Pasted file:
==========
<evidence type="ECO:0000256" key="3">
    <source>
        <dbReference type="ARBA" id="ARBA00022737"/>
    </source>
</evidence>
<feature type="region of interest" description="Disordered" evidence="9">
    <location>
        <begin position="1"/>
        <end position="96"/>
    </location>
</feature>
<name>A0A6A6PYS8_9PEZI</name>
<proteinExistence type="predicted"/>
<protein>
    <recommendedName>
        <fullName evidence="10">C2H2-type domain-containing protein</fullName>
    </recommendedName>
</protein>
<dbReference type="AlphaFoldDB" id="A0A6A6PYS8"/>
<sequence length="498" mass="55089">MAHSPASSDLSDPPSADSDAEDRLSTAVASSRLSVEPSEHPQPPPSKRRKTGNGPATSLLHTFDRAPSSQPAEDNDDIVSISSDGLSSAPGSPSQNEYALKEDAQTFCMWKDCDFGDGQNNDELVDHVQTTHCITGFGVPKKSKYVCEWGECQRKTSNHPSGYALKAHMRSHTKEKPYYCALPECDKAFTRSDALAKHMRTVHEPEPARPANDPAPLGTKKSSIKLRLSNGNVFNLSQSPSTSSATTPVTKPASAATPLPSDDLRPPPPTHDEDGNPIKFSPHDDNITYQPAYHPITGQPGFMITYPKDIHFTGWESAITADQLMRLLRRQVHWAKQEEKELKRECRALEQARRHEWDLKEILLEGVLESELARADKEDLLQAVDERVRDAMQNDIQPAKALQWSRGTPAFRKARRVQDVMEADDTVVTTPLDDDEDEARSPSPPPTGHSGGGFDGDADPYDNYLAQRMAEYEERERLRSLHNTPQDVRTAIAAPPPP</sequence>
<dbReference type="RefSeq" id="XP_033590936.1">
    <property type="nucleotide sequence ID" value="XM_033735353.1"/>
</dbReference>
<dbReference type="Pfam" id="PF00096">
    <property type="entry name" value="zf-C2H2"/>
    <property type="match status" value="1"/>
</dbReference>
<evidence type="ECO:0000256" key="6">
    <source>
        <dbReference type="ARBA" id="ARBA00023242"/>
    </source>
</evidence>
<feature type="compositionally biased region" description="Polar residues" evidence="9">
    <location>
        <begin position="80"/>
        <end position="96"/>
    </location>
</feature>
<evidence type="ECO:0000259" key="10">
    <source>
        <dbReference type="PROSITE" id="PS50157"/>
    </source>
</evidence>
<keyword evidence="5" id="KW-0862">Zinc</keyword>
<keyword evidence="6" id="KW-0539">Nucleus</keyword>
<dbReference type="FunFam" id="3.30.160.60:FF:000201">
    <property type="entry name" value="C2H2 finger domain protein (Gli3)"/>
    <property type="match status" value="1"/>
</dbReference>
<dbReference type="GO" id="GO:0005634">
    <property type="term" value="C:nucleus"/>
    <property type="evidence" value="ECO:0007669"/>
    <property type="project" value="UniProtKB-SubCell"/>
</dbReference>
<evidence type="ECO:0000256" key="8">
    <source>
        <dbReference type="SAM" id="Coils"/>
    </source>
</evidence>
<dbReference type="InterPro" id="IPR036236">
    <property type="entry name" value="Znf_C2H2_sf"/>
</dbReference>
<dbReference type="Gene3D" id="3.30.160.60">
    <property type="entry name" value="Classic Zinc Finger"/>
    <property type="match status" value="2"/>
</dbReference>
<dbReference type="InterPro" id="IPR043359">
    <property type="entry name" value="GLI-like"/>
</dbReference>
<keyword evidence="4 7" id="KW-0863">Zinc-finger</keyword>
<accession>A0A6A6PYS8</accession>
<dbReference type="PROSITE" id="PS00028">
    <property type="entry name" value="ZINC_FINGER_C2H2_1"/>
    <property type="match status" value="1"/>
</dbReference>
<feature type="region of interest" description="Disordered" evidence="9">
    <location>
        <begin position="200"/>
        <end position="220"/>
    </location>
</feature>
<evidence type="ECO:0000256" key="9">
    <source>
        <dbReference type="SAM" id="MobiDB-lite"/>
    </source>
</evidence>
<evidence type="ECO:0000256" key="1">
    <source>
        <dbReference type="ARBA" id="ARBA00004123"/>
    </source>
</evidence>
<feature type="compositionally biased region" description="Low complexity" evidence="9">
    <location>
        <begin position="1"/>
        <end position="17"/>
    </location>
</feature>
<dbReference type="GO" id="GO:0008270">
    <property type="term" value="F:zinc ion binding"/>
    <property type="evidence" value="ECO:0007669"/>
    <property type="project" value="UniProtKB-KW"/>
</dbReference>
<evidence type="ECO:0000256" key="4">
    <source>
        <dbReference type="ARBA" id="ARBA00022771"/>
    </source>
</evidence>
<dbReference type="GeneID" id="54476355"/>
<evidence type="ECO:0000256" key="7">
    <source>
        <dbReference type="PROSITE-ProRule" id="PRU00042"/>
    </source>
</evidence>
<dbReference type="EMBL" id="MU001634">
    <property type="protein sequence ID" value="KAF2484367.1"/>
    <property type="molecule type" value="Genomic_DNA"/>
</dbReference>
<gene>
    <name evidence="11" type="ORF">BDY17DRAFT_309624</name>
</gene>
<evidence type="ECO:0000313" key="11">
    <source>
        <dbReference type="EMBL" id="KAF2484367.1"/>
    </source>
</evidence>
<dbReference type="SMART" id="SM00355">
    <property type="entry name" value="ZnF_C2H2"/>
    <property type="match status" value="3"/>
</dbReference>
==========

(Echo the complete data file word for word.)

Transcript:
<evidence type="ECO:0000256" key="3">
    <source>
        <dbReference type="ARBA" id="ARBA00022737"/>
    </source>
</evidence>
<feature type="region of interest" description="Disordered" evidence="9">
    <location>
        <begin position="1"/>
        <end position="96"/>
    </location>
</feature>
<name>A0A6A6PYS8_9PEZI</name>
<proteinExistence type="predicted"/>
<protein>
    <recommendedName>
        <fullName evidence="10">C2H2-type domain-containing protein</fullName>
    </recommendedName>
</protein>
<dbReference type="AlphaFoldDB" id="A0A6A6PYS8"/>
<sequence length="498" mass="55089">MAHSPASSDLSDPPSADSDAEDRLSTAVASSRLSVEPSEHPQPPPSKRRKTGNGPATSLLHTFDRAPSSQPAEDNDDIVSISSDGLSSAPGSPSQNEYALKEDAQTFCMWKDCDFGDGQNNDELVDHVQTTHCITGFGVPKKSKYVCEWGECQRKTSNHPSGYALKAHMRSHTKEKPYYCALPECDKAFTRSDALAKHMRTVHEPEPARPANDPAPLGTKKSSIKLRLSNGNVFNLSQSPSTSSATTPVTKPASAATPLPSDDLRPPPPTHDEDGNPIKFSPHDDNITYQPAYHPITGQPGFMITYPKDIHFTGWESAITADQLMRLLRRQVHWAKQEEKELKRECRALEQARRHEWDLKEILLEGVLESELARADKEDLLQAVDERVRDAMQNDIQPAKALQWSRGTPAFRKARRVQDVMEADDTVVTTPLDDDEDEARSPSPPPTGHSGGGFDGDADPYDNYLAQRMAEYEERERLRSLHNTPQDVRTAIAAPPPP</sequence>
<dbReference type="RefSeq" id="XP_033590936.1">
    <property type="nucleotide sequence ID" value="XM_033735353.1"/>
</dbReference>
<dbReference type="Pfam" id="PF00096">
    <property type="entry name" value="zf-C2H2"/>
    <property type="match status" value="1"/>
</dbReference>
<evidence type="ECO:0000256" key="6">
    <source>
        <dbReference type="ARBA" id="ARBA00023242"/>
    </source>
</evidence>
<feature type="compositionally biased region" description="Polar residues" evidence="9">
    <location>
        <begin position="80"/>
        <end position="96"/>
    </location>
</feature>
<evidence type="ECO:0000259" key="10">
    <source>
        <dbReference type="PROSITE" id="PS50157"/>
    </source>
</evidence>
<keyword evidence="5" id="KW-0862">Zinc</keyword>
<keyword evidence="6" id="KW-0539">Nucleus</keyword>
<dbReference type="FunFam" id="3.30.160.60:FF:000201">
    <property type="entry name" value="C2H2 finger domain protein (Gli3)"/>
    <property type="match status" value="1"/>
</dbReference>
<dbReference type="GO" id="GO:0005634">
    <property type="term" value="C:nucleus"/>
    <property type="evidence" value="ECO:0007669"/>
    <property type="project" value="UniProtKB-SubCell"/>
</dbReference>
<evidence type="ECO:0000256" key="8">
    <source>
        <dbReference type="SAM" id="Coils"/>
    </source>
</evidence>
<dbReference type="InterPro" id="IPR036236">
    <property type="entry name" value="Znf_C2H2_sf"/>
</dbReference>
<dbReference type="Gene3D" id="3.30.160.60">
    <property type="entry name" value="Classic Zinc Finger"/>
    <property type="match status" value="2"/>
</dbReference>
<dbReference type="InterPro" id="IPR043359">
    <property type="entry name" value="GLI-like"/>
</dbReference>
<keyword evidence="4 7" id="KW-0863">Zinc-finger</keyword>
<accession>A0A6A6PYS8</accession>
<dbReference type="PROSITE" id="PS00028">
    <property type="entry name" value="ZINC_FINGER_C2H2_1"/>
    <property type="match status" value="1"/>
</dbReference>
<feature type="region of interest" description="Disordered" evidence="9">
    <location>
        <begin position="200"/>
        <end position="220"/>
    </location>
</feature>
<evidence type="ECO:0000256" key="9">
    <source>
        <dbReference type="SAM" id="MobiDB-lite"/>
    </source>
</evidence>
<evidence type="ECO:0000256" key="1">
    <source>
        <dbReference type="ARBA" id="ARBA00004123"/>
    </source>
</evidence>
<feature type="compositionally biased region" description="Low complexity" evidence="9">
    <location>
        <begin position="1"/>
        <end position="17"/>
    </location>
</feature>
<dbReference type="GO" id="GO:0008270">
    <property type="term" value="F:zinc ion binding"/>
    <property type="evidence" value="ECO:0007669"/>
    <property type="project" value="UniProtKB-KW"/>
</dbReference>
<evidence type="ECO:0000256" key="4">
    <source>
        <dbReference type="ARBA" id="ARBA00022771"/>
    </source>
</evidence>
<dbReference type="GeneID" id="54476355"/>
<evidence type="ECO:0000256" key="7">
    <source>
        <dbReference type="PROSITE-ProRule" id="PRU00042"/>
    </source>
</evidence>
<dbReference type="EMBL" id="MU001634">
    <property type="protein sequence ID" value="KAF2484367.1"/>
    <property type="molecule type" value="Genomic_DNA"/>
</dbReference>
<gene>
    <name evidence="11" type="ORF">BDY17DRAFT_309624</name>
</gene>
<evidence type="ECO:0000313" key="11">
    <source>
        <dbReference type="EMBL" id="KAF2484367.1"/>
    </source>
</evidence>
<dbReference type="SMART" id="SM00355">
    <property type="entry name" value="ZnF_C2H2"/>
    <property type="match status" value="3"/>
</dbReference>